‘Good proxy for propensity’: Group Nine preps first-party data offering focused on video views

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Add Group Nine Media to the list of publishers looking to future-proof their direct sales business with first party data. 

The home of digital brands including Thrillist, The Dodo and Popsugar has begun assembling the pieces of a first-party data offering called In-Genuity. In-Genuity builds audience segments using, among other things, the amount of time its sites’ audiences spend watching its content. Group Nine uses those segments to target its audiences both on its owned-and-operated sites and, using lookalike modeling, across the social platforms where much of its audience lives.

“Engagement depth we’ve seen, so far, is a good proxy for propensity for intent to purchase,” said Ashish Patel, chief insights officer at Group Nine. “It’s more efficient to hit the 45-second viewer than the 15-second or 30-second viewer. “What we’re excited about is we’re seeing this pattern across multiple categories.” 

At first blush, Group Nine seems an unlikely media company to be focusing on first-party data. Even though one of its core brands, Thrillist, was built around email newsletters, and its newest acquisition, Popsugar, has a robust web presence that pulls in over 16 million unique visitors per month, Group Nine is an avowed believer in distributed audiences, and most of its audience is concentrated across platforms such as Facebook, Instagram, YouTube and Snapchat; Group Nine drives 7 billion views across platforms every month, per Nielsen, making it the internet’s largest publisher of mobile video.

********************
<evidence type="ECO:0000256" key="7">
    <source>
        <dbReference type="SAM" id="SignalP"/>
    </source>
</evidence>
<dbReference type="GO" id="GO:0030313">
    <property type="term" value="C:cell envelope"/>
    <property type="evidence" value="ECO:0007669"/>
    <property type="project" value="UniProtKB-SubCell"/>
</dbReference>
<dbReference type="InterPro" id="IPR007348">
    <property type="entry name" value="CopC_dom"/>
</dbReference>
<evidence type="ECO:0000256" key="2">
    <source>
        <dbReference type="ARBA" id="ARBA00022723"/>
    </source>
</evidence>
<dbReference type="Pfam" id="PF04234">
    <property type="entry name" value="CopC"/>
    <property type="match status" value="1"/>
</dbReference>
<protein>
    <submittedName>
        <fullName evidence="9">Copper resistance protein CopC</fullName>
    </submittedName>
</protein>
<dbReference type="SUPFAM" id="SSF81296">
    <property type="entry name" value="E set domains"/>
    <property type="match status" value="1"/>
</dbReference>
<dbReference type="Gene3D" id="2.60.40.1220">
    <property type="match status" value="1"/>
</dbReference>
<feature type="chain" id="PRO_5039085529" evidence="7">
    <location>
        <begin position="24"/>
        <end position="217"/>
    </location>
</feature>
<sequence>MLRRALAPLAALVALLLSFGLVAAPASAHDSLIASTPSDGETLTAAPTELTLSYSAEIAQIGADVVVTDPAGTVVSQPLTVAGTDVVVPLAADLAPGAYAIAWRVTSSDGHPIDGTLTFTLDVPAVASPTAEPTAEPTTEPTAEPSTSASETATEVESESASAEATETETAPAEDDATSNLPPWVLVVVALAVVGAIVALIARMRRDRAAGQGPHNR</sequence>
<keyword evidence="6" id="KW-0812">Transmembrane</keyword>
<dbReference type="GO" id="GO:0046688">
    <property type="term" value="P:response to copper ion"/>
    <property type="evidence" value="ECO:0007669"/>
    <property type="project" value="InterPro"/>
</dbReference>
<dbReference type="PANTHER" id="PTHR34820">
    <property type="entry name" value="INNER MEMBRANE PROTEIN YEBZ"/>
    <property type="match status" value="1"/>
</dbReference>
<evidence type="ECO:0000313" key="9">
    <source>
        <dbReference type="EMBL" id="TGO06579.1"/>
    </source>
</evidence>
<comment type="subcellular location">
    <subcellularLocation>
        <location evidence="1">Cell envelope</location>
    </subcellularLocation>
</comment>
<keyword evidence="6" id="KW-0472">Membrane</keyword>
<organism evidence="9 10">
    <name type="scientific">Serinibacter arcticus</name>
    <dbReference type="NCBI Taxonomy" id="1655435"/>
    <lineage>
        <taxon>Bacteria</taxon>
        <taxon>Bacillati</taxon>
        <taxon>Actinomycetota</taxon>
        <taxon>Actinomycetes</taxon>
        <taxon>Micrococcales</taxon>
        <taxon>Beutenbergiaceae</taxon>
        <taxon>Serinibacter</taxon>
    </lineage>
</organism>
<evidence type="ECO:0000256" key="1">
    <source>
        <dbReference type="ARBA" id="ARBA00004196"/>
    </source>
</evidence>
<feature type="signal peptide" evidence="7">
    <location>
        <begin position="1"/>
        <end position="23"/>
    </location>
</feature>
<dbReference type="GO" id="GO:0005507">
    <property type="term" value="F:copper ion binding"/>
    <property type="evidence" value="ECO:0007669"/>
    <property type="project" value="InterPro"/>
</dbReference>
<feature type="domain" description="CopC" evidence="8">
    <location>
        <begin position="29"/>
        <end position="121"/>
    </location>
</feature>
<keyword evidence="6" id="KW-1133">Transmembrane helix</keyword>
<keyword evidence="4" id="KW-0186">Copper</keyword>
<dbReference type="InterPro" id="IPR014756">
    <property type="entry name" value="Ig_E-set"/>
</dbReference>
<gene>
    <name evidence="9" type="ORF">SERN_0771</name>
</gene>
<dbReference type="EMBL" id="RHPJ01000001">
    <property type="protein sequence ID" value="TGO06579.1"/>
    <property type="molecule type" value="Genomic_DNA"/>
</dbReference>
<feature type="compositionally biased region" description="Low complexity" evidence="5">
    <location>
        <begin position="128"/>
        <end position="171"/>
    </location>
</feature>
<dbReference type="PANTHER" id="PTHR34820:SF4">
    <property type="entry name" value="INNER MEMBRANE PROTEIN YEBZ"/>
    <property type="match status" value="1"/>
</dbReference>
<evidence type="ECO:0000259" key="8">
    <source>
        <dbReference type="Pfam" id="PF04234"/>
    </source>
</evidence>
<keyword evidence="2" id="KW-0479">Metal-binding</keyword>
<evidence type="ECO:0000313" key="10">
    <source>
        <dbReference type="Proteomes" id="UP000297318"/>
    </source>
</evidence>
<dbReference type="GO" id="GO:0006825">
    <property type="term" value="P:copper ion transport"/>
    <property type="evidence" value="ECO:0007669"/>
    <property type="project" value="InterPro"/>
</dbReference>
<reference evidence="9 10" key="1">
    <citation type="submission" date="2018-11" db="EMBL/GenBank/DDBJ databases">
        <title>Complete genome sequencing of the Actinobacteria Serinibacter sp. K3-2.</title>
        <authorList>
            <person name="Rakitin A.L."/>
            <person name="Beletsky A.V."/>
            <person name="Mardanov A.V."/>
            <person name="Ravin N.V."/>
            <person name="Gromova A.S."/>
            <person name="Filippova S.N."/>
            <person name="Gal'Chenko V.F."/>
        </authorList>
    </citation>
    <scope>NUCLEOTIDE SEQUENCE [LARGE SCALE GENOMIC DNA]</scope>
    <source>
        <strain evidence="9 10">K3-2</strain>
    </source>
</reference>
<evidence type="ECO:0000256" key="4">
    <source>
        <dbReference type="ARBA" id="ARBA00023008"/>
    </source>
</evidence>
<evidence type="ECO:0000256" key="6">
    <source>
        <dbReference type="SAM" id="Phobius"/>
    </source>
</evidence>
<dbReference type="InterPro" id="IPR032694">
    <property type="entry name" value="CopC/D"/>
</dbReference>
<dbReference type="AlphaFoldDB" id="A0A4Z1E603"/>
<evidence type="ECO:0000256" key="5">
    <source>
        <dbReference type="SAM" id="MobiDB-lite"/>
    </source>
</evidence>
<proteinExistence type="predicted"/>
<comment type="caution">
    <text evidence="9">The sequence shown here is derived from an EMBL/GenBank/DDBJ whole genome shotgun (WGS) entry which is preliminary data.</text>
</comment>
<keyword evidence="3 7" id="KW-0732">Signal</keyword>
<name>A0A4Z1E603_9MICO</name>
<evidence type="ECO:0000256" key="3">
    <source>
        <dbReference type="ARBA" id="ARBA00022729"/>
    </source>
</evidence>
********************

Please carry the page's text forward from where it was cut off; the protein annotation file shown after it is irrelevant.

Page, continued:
It is also relatively new to the idea of tending an owned-and-operated audience. At the time of Group Nine’s merger, for example, its news brand, NowThis, didn’t even have its own website. 

Yet the sites, collectively, have a decent amount of owned-and-operated scale. Group Nine’s websites averaged around 47 million monthly unique users through the first three months of 2021, according to Comscore.

And going back to last year, Patel and colleagues noticed a significant uptick in advertisers hungry for specific audience segments. 

“In 2019, maybe 10-20% of our clients were asking for some kind of data component pass-back when we were doing top of funnel [campaigns],” Patel recalled. “Then that went way north of 50% [in 2020]….We realized what they were looking for is retargetable segments.” 

Patel said Group Nine is working with its upfront partners on ways to take its segments and target them outside of Group Nine’s ecosystem.

At the moment, Patel said, Group Nine identifies those segments by mapping advertiser products and services against its video library and analyzing the behavior and content consumption of people who appear to be interested in those products or services. Group Nine uses metadata that has been applied by a mixture of its sites’ video producers and automated processes. It is still finalizing a proprietary taxonomy that can be used to build highly specialized segments that advertisers might not be able to find elsewhere; Patel said the goal is to finish that process across Group Nine’s 120,000-asset library by the end of 2021.

What they need is more data and information about the people watching and reading their content. Group Nine works with a few vendors to append extra information onto its users. Group Nine is kicking around a number of other first-party data ideas, including the prospect of requiring log-ins to access certain kinds of content on its owned-and-operated properties; Patel suggested that the specialized service content on The Dodo Well, a kind of wellness vertical aimed at pet owners, might be useful enough to justify a user registration.

“More and more publishers are going after behavioral data and decorative data,” said Louis Prunel, the CEO of BeOp, a digital ad vendor that focuses on contextual targeting; Group Nine is among BeOp’s clients. 


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